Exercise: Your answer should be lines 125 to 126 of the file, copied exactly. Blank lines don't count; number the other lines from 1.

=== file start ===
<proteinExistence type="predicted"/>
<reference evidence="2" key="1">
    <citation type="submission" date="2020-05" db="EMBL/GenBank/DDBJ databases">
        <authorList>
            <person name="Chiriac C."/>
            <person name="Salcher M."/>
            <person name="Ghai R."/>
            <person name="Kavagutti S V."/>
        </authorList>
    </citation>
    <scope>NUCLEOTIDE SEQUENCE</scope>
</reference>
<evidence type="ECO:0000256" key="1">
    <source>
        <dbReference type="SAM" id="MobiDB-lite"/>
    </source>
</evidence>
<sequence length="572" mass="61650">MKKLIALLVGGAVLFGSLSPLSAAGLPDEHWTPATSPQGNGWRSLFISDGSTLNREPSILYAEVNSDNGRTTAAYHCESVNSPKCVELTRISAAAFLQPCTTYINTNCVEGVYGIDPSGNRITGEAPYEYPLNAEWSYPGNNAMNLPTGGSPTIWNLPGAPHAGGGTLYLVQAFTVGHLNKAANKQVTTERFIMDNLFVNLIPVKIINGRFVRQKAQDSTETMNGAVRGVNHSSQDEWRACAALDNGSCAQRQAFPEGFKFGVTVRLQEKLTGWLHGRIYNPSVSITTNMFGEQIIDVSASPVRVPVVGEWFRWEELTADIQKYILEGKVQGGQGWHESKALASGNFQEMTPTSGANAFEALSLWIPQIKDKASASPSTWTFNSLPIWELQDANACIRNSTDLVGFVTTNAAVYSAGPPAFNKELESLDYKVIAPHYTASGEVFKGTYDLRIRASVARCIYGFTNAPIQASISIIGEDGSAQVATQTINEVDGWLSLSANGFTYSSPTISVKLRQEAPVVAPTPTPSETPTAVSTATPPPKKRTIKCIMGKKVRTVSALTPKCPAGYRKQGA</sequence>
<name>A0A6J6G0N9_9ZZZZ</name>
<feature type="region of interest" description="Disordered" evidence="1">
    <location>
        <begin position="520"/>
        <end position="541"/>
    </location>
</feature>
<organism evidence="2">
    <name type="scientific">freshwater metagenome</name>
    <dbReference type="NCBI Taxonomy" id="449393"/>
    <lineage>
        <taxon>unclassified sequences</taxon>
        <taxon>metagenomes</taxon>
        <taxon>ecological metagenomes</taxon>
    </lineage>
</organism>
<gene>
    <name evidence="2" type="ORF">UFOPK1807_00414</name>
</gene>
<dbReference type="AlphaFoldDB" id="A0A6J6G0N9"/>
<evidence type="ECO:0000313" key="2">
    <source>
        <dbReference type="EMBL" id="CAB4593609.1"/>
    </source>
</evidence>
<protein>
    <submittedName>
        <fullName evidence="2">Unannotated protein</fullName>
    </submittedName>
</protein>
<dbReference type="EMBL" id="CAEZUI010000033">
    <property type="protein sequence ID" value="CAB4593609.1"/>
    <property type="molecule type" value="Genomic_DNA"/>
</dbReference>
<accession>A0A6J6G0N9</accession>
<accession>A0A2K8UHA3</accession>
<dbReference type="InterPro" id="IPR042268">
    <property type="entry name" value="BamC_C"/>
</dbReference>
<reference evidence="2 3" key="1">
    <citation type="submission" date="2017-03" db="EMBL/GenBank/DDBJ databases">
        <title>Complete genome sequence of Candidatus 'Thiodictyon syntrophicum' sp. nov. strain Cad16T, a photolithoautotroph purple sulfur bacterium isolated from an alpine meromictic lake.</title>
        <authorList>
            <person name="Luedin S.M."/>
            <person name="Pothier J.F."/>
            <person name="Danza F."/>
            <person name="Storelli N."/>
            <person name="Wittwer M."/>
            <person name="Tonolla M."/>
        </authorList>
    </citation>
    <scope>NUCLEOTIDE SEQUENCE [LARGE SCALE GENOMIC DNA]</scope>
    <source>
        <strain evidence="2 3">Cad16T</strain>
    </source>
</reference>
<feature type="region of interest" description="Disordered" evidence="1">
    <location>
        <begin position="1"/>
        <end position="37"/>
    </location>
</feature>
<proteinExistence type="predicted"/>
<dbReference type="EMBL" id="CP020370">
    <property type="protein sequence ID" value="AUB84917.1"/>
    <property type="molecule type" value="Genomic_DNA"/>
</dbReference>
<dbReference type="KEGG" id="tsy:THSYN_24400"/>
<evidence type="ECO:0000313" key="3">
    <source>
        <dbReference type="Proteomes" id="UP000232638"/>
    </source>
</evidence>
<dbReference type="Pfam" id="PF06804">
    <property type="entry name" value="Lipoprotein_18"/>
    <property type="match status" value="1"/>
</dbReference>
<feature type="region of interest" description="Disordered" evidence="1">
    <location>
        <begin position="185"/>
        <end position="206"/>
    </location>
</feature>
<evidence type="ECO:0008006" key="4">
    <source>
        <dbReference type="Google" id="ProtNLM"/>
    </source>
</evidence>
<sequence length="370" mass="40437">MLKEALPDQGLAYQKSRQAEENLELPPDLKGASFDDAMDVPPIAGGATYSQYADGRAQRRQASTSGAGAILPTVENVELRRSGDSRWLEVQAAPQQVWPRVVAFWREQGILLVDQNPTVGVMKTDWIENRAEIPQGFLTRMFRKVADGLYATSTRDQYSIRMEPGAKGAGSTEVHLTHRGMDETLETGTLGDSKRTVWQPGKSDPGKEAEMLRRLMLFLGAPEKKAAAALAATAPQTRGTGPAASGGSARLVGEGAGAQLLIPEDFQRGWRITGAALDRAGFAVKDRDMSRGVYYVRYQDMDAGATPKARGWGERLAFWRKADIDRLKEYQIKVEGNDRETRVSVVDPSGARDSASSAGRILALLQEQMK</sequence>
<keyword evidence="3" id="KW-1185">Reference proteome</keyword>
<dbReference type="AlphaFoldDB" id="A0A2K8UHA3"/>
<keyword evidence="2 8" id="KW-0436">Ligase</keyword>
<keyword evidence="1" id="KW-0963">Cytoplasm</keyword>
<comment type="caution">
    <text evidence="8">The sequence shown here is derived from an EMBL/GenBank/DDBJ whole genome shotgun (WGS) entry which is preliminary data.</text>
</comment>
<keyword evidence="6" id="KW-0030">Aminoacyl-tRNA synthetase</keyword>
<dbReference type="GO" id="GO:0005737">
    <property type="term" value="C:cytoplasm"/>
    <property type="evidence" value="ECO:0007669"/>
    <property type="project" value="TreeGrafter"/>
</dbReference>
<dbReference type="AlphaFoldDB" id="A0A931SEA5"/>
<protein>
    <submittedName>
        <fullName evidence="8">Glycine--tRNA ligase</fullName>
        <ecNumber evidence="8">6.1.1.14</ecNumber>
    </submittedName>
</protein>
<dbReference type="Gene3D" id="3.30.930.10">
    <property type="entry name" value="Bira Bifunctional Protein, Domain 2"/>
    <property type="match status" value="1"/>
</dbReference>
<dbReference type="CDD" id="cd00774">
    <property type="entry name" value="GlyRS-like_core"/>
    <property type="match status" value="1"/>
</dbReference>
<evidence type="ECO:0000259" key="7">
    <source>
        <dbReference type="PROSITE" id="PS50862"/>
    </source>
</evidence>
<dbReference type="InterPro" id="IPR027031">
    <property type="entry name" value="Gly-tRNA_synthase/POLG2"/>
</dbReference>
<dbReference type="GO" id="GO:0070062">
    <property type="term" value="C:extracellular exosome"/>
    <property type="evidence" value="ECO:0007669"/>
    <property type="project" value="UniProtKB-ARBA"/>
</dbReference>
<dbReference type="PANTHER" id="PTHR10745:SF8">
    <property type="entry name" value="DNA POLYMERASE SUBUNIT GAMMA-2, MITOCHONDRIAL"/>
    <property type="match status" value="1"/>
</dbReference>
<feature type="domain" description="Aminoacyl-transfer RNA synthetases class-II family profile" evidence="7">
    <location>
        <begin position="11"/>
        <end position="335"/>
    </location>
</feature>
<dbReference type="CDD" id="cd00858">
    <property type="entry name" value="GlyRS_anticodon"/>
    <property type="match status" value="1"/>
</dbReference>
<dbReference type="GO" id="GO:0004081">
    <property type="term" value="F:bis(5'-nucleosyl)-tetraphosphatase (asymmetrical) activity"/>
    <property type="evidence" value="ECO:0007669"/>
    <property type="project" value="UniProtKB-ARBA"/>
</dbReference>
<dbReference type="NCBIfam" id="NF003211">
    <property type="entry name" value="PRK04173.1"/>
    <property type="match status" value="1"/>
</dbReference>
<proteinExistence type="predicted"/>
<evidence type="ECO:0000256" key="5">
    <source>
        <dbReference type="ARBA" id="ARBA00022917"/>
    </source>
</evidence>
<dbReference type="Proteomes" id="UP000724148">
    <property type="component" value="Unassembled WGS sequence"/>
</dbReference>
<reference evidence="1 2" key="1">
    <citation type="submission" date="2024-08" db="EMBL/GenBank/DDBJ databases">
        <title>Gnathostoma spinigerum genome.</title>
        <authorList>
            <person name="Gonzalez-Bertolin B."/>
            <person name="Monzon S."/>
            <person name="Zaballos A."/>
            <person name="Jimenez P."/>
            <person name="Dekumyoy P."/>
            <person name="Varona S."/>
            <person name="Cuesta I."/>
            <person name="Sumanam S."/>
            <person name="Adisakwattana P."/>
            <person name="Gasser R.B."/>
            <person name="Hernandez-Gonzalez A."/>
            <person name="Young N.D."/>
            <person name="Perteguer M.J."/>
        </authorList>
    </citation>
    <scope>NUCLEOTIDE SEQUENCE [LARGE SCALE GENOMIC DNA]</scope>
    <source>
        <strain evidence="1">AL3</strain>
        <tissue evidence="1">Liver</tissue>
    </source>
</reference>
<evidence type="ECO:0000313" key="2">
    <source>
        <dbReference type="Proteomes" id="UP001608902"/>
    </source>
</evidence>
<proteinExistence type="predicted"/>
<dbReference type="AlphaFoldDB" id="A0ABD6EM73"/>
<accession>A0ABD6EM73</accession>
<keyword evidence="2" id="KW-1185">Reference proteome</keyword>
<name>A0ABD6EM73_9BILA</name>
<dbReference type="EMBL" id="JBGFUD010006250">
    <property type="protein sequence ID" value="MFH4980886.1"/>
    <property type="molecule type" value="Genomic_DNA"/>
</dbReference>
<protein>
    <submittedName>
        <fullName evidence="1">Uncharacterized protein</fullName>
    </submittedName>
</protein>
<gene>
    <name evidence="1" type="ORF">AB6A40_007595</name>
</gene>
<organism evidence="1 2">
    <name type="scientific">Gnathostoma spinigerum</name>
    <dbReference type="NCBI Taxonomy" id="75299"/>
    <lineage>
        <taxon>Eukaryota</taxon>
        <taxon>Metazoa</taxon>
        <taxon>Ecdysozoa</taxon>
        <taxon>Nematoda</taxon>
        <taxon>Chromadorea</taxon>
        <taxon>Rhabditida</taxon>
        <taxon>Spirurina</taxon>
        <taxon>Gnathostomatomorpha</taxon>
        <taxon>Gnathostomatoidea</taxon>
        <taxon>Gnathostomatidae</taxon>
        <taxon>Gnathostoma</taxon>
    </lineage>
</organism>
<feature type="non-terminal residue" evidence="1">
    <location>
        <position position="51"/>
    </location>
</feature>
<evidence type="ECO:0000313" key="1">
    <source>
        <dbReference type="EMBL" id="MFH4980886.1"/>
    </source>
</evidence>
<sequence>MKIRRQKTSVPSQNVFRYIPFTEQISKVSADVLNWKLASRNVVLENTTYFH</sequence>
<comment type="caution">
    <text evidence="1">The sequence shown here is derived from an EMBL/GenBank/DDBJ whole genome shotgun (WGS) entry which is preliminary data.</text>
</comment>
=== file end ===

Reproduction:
        <ecNumber evidence="8">6.1.1.14</ecNumber>
    </submittedName>